Leonard Goldstein, retired CEO of Miller Brewery and longtime UW-Milwaukee Executive-in-Residence, was seventeen when he sat down at dinner with Albert Einstein.
Goldstein attended Princeton University, the long-standing learning institution which during the mid-1940s was populated by mostly members of the Army, Navy and Marines. The academics were very demanding, and the Princeton administration wanted to reward the students for their hard work regarding the rigorous academics. Every Tuesday, officials would draw six names in a lottery of all eligible students, and the lucky ones that were chosen would get to eat dinner with Einstein, who was researching at Princeton during his retirement. In the 1940s, Albert Einstein was a household name and object of awe and fascination, just as he is today. This impression of Einstein was even more amplified during his lifetime of 76 years from 1879 to 1955, as those in the world around him saw his cultural impact and his actions altering the state of the world in real time.
Goldstein was one of the six people chosen from the lottery.
“For me this was pure luck, or as we call it, serendipity,” Goldstein said. “I remember calling my parents and telling them what happened, and they couldn’t believe it.”
“Einstein was probably one of the smartest people that has ever been on the planet,” said James Beckers, science teacher.
Goldstein stepped through Einstein’s door and was not surprised at what he saw.
“He is just like you see in the pictures of him [with] the hair wild,” Goldstein said. “I remember he was wearing a sweatshirt and he had wingtip black shoes on but with no socks and not laced up.”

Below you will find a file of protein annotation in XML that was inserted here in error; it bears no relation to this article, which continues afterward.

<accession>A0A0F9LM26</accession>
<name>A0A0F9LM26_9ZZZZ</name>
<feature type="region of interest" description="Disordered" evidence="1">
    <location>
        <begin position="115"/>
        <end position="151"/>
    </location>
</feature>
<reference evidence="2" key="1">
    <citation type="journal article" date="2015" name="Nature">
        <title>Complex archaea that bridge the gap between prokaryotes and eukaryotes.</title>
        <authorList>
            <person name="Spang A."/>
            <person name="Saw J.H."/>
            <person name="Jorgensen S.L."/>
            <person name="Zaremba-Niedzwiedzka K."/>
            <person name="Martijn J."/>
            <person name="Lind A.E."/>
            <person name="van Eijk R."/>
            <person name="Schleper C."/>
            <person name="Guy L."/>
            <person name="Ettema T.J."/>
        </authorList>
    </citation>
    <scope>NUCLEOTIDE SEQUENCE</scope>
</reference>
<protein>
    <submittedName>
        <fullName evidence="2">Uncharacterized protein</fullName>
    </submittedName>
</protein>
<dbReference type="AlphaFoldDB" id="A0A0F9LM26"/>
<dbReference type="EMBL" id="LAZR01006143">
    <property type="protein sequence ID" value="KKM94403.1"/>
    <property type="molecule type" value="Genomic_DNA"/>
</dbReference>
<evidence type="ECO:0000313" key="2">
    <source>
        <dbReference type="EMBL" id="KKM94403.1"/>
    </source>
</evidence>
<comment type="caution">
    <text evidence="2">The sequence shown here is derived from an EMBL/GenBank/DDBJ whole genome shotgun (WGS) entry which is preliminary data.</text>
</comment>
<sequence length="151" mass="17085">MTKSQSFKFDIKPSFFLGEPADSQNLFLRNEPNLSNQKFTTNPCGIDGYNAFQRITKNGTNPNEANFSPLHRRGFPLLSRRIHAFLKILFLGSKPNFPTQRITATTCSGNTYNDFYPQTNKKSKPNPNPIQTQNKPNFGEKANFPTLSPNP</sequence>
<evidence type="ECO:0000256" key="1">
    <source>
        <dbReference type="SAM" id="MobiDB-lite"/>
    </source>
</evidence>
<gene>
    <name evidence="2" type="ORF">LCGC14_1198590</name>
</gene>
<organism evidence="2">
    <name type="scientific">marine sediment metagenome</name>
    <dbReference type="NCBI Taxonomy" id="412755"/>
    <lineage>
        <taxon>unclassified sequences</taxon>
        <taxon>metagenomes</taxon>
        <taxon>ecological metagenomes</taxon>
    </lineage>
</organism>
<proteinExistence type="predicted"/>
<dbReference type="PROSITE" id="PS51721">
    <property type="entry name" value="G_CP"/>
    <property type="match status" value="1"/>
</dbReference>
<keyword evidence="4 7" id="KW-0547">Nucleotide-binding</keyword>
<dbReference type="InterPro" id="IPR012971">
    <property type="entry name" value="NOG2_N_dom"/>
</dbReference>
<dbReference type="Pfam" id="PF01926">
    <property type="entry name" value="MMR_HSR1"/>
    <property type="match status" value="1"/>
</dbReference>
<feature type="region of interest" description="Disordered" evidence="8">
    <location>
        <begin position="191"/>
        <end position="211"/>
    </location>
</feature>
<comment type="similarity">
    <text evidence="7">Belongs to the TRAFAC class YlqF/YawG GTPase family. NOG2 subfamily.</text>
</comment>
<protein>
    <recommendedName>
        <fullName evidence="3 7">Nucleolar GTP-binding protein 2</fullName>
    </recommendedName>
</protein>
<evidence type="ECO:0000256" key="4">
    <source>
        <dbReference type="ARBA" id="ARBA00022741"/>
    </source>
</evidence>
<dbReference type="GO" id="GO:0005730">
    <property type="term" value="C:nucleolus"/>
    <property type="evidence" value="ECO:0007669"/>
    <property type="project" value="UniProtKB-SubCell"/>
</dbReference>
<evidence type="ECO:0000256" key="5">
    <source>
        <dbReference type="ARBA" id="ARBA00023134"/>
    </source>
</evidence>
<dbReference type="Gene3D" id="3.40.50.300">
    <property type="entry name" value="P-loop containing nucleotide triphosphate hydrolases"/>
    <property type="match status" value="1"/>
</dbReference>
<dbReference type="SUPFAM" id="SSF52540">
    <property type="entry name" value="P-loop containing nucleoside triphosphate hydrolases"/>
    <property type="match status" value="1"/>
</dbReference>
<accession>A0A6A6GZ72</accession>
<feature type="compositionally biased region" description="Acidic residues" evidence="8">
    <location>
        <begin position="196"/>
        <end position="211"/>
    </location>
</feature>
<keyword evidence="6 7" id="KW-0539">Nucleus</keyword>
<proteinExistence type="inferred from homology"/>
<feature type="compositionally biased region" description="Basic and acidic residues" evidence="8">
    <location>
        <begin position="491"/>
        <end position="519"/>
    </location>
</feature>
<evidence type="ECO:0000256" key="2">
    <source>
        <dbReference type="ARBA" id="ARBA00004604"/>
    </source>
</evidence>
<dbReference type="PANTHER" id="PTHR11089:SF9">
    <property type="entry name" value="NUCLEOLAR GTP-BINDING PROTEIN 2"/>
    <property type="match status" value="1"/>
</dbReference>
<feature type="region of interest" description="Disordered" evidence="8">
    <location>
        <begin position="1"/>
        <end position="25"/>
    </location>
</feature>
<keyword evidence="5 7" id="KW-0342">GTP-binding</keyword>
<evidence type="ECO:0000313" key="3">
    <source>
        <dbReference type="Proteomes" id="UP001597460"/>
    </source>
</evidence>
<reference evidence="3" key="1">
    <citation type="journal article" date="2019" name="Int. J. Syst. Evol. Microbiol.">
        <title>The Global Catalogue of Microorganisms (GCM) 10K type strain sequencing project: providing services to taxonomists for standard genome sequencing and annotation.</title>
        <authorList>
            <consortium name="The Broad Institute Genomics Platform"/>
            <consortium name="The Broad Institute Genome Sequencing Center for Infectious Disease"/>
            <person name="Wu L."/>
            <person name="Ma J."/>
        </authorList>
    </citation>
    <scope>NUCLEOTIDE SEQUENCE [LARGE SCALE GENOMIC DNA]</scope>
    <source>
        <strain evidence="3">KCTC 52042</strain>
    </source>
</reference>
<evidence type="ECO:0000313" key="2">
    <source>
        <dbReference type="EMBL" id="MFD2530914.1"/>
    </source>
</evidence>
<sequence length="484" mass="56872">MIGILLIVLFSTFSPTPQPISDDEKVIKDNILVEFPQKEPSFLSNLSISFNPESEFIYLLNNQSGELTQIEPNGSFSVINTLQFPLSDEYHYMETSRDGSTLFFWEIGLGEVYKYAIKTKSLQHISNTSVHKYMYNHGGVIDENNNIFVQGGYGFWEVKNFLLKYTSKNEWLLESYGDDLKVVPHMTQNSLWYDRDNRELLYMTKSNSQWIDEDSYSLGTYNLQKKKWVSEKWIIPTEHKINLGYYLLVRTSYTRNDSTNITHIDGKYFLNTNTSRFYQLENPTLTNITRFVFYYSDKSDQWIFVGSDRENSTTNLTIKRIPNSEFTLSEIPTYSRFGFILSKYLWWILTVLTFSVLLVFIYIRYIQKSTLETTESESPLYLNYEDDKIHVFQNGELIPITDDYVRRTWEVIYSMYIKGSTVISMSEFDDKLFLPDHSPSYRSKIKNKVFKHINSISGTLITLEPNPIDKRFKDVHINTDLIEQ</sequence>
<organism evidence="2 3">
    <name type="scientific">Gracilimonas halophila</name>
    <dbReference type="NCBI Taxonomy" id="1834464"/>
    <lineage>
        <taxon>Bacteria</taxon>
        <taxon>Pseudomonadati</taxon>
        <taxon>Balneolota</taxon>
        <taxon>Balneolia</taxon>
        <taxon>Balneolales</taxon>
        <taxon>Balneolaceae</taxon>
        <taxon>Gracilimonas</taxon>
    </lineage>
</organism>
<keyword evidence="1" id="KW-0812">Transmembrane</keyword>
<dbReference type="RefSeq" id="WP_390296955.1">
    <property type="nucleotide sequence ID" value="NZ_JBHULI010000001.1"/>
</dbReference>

The house, Goldstein said, was filled with old furniture and stacks of novels and informational books.
“There didn’t seem to be much carpeting, but books and papers all over the place,” Goldstein said.
Goldstein said that in the room also was a man who seemed to be Einstein’s secretary and an unknown woman.
“There were no formal introductions,” Goldstein said. “It began by having Einstein say to us, ‘I am a mathematician. But what you might not know is, I also play the violin.’ And he said, ‘What I would like to do if you would like is to play a little Mozart for you.’”
“He spoke in a very soft voice, but [with] a guttural German accent. So it was kind of difficult [to understand him]. You had to really listen to get what he was saying,” Goldstein said.
After this unconventional introduction, they sat down together. Goldstein was surprised about the topics of conversation that Einstein chose to explore with him.
“We didn’t talk about the war or what was happening there or what his influence was. He was trying to get us to speak, but we were in such awe of just being there,” Goldstein said.
After the meeting with Einstein, Goldstein said he went on to serve in the U.S. Army until World War II ended in 1945. For one year, he was in charge of writing memos and bulletins for Major M.F. Smith.
After his time in the military, Goldstein then went back home to New York and attended NYU, graduating with a marketing degree.
This led him to his most recent career. “There was no such thing as Craigslist in those days,” said Goldstein. In place of scouring the internet for job-related clues, he picked up a New York Times newspaper and saw an advertisement for a local brewery in New York that wanted to hire 100 college graduates in marketing for an eight-week job to launch a new product.
“I thought to myself, it’s only eight weeks, but I don’t know anything about beer, but I do like marketing and it might be fun … I loved it.”
Goldstein said that this was one of the building blocks he used to become the CEO of Miller Brewery in Milwaukee.
“[Goldstein] is warm, engaging and gracious to everyone he meets,” said Janice Miller, UWM Senior Associate Dean.
by Katie Eder